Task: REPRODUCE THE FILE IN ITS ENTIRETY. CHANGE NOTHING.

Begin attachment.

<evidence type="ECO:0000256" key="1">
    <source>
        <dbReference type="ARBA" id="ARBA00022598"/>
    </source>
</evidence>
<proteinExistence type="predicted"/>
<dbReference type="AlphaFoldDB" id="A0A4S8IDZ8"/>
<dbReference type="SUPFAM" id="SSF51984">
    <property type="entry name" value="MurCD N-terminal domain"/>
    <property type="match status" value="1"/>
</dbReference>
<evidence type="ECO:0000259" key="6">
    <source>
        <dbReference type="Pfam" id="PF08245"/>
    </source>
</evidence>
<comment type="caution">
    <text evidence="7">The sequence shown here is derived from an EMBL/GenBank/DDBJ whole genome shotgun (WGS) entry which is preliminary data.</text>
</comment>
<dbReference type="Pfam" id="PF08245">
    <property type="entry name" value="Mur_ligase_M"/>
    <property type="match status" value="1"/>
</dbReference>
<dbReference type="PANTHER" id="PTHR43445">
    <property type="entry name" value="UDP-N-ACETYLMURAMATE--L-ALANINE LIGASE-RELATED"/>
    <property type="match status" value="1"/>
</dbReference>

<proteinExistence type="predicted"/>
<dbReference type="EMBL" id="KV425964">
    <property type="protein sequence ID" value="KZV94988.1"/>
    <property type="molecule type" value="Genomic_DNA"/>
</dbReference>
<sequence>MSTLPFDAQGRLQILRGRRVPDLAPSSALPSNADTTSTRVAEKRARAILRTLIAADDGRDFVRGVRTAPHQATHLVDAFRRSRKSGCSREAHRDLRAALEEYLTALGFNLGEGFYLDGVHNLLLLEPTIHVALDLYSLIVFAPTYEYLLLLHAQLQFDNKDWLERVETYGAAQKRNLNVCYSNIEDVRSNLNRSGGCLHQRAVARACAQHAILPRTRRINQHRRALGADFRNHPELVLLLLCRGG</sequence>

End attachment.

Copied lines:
<evidence type="ECO:0000256" key="1">
    <source>
        <dbReference type="ARBA" id="ARBA00022598"/>
    </source>
</evidence>
<proteinExistence type="predicted"/>
<dbReference type="AlphaFoldDB" id="A0A4S8IDZ8"/>
<dbReference type="SUPFAM" id="SSF51984">
    <property type="entry name" value="MurCD N-terminal domain"/>
    <property type="match status" value="1"/>
</dbReference>
<evidence type="ECO:0000259" key="6">
    <source>
        <dbReference type="Pfam" id="PF08245"/>
    </source>
</evidence>
<comment type="caution">
    <text evidence="7">The sequence shown here is derived from an EMBL/GenBank/DDBJ whole genome shotgun (WGS) entry which is preliminary data.</text>
</comment>
<dbReference type="Pfam" id="PF08245">
    <property type="entry name" value="Mur_ligase_M"/>
    <property type="match status" value="1"/>
</dbReference>
<dbReference type="PANTHER" id="PTHR43445">
    <property type="entry name" value="UDP-N-ACETYLMURAMATE--L-ALANINE LIGASE-RELATED"/>
    <property type="match status" value="1"/>
</dbReference>

<proteinExistence type="predicted"/>
<dbReference type="EMBL" id="KV425964">
    <property type="protein sequence ID" value="KZV94988.1"/>
    <property type="molecule type" value="Genomic_DNA"/>
</dbReference>
<sequence>MSTLPFDAQGRLQILRGRRVPDLAPSSALPSNADTTSTRVAEKRARAILRTLIAADDGRDFVRGVRTAPHQATHLVDAFRRSRKSGCSREAHRDLRAALEEYLTALGFNLGEGFYLDGVHNLLLLEPTIHVALDLYSLIVFAPTYEYLLLLHAQLQFDNKDWLERVETYGAAQKRNLNVCYSNIEDVRSNLNRSGGCLHQRAVARACAQHAILPRTRRINQHRRALGADFRNHPELVLLLLCRGG</sequence>